In this series of articles we have been considering several of Jesus’ parables about the Kingdom – a subject that frequently left His disciples confused and His enemies infuriated. Today, we will consider the parable of two sons who each responded differently to their father’s command to work. Jesus Christ presents this story in Matthew 21:28-32.
Are you all talk?
“But what do you think?” It is interesting to see how our Lord begins this story. It seems quite clear that Jesus never viewed His audiences as stupid, but as intelligent people with, at the very least, the capacity and ability to think about spiritual concepts. “A man had two sons, and he came to the first and said, ‘Son, go work today in the vineyard.’ And he answered, ‘I will not’; but afterward he regretted it and went.” A few translations still place this son second in the parable, describing the other son first. In any case, this man had two sons with very different perceptions of obedience. This first son had a rebellious streak in him, being unwilling at first to obey his father’s request. Indeed, the command was not unreasonable, for we can all see that if a young man is going to live under the roof of his father, then it is only fair for that father to expect the son to carry his load of daily chores. Being a contemplative person, though, this son regrets his former rudeness and chooses to obey the father without saying a word.
“The man came to the second and said the same thing; and he answered, ‘I will, sire’; but he did not go. Which of the two did the will of his father?” (Matthew 21:30). The second son was one who only appeared to be obedient on the outside. He said the right things and made himself verbally obligated to go to the work. However, in the end he chose to disregard both the command of the father and his own acceptance of responsibility. And which of these two actually ended up being obedient? The one who spoke well and lied or the one who acted rudely and repented?
“Which of the two did the will of his father?” They said, “The first.” Jesus said to them, “Truly I say to you that the tax collectors and prostitutes [a]will get into the kingdom of God before you. For John came to you in the way of righteousness and you did not believe him; but the tax collectors and prostitutes did believe him; and you, seeing this, did not even feel remorse afterward so as to believe him” (Matthew 21:31-32). In the conclusion to this parable, Christ explains that the supposedly righteous people of Israel – those who spoke well but lived with very little substance – were not worthy to enter the kingdom of heaven. Even beyond that, Christ indicates that prostitutes and tax collectors were more likely to make it than them.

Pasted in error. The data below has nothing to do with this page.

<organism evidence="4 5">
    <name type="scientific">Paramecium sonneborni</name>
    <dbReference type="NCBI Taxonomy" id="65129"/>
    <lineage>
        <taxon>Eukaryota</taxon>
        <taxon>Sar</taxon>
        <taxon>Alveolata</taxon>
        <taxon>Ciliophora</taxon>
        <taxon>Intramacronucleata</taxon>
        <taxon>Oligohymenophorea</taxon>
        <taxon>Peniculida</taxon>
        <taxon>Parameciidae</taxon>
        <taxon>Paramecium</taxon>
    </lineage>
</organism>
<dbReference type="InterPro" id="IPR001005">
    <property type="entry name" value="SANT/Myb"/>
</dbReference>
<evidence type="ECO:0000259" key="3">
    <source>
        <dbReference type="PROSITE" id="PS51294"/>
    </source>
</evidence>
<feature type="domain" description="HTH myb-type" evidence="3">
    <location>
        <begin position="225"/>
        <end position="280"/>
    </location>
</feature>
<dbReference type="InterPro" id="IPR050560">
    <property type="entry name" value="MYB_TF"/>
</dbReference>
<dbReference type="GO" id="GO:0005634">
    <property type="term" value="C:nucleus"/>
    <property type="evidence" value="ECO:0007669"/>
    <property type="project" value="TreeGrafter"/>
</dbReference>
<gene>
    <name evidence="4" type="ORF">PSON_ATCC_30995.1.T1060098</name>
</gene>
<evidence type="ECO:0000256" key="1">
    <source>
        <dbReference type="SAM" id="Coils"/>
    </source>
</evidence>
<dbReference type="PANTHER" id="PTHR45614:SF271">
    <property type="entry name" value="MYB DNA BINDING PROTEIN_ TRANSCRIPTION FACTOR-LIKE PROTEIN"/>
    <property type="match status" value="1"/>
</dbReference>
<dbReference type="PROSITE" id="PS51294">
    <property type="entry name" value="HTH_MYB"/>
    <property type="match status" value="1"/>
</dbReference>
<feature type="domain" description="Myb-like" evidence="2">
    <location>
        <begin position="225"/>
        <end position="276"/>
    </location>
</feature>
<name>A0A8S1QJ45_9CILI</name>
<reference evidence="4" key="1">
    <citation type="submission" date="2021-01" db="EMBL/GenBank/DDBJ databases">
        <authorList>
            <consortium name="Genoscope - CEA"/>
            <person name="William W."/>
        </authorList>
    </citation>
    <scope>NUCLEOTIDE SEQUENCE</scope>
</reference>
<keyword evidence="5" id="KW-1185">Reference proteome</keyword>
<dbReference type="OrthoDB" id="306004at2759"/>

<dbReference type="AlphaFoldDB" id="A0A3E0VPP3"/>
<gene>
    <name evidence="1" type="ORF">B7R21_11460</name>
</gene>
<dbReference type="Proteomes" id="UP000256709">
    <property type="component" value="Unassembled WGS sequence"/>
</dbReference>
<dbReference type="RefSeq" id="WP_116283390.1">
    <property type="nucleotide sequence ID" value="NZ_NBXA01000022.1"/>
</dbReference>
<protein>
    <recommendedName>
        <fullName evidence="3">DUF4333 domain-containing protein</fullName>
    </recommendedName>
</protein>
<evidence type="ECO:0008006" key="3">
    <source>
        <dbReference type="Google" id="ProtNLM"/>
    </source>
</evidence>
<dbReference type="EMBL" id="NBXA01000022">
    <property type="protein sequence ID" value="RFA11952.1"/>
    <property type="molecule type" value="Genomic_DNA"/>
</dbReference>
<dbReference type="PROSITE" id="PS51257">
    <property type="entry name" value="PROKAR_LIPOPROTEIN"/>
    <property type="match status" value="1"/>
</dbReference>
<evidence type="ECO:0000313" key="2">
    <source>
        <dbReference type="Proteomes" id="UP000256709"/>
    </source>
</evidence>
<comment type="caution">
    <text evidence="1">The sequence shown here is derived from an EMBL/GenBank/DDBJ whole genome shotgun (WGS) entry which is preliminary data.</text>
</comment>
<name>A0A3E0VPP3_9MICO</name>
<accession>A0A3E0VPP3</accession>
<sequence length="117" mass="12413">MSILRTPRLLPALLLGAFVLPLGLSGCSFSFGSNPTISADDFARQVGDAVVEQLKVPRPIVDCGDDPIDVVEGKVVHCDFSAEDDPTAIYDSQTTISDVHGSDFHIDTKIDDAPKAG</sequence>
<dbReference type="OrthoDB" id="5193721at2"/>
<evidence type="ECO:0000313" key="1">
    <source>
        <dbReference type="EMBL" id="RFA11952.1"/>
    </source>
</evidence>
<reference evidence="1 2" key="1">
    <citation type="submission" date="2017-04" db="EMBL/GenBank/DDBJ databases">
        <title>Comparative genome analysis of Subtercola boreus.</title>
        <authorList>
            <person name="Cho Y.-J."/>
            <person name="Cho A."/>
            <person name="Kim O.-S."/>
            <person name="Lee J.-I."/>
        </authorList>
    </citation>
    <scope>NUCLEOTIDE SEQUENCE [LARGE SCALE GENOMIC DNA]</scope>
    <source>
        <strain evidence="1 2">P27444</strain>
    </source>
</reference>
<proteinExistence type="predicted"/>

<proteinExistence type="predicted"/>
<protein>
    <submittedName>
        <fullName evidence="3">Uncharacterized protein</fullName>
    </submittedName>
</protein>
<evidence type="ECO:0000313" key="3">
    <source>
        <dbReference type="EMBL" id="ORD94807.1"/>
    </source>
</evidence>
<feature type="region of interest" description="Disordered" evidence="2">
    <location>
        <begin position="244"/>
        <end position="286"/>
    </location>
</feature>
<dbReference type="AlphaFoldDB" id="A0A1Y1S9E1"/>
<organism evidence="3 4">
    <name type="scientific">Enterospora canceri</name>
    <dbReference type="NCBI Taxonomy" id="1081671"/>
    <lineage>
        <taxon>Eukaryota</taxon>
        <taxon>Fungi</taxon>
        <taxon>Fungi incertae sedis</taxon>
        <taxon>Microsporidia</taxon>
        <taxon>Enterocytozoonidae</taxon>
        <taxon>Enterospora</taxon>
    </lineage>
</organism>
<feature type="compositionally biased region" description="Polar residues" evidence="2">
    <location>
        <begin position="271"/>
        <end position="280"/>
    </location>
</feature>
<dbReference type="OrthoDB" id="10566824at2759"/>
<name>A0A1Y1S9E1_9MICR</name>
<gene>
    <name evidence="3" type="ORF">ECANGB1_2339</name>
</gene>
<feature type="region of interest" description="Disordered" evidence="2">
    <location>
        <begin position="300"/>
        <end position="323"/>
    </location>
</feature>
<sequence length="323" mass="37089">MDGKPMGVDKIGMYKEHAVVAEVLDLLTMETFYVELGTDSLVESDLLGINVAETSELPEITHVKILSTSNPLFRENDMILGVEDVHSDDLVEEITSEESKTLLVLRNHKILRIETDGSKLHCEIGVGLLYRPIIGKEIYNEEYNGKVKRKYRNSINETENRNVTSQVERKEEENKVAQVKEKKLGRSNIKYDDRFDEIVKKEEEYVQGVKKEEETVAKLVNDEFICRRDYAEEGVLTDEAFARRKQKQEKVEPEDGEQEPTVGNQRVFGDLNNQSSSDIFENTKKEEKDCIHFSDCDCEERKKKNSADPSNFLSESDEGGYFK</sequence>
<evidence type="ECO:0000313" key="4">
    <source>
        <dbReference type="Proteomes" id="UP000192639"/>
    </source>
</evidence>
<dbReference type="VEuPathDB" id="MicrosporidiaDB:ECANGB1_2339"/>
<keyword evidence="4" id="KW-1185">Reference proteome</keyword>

- We must be careful not to misapply this verse, though; Jesus is not intimating that unrepentant sinners would go to heaven. Rather than giving a free ticket to the prostitutes of the world, He actually means that they need to stop sinning.
- Like the rude son who disobeyed at first, the prostitutes and tax collectors still needed to repent and turn from their evil ways. But there is more hope for a truly repentant person than for anybody who only claims to live righteously and does not believe he needs repentance.
- We need to ask ourselves if we have backed up our “big promises” to God!
- We also need to make sure that repentant individuals are not treated as second-class Christians. After all, it is the truly repentant son who made his father happy, not the one who ignored the commands. Sometimes, the worst people in the world become Christians and end up making “longtimers” look lukewarm.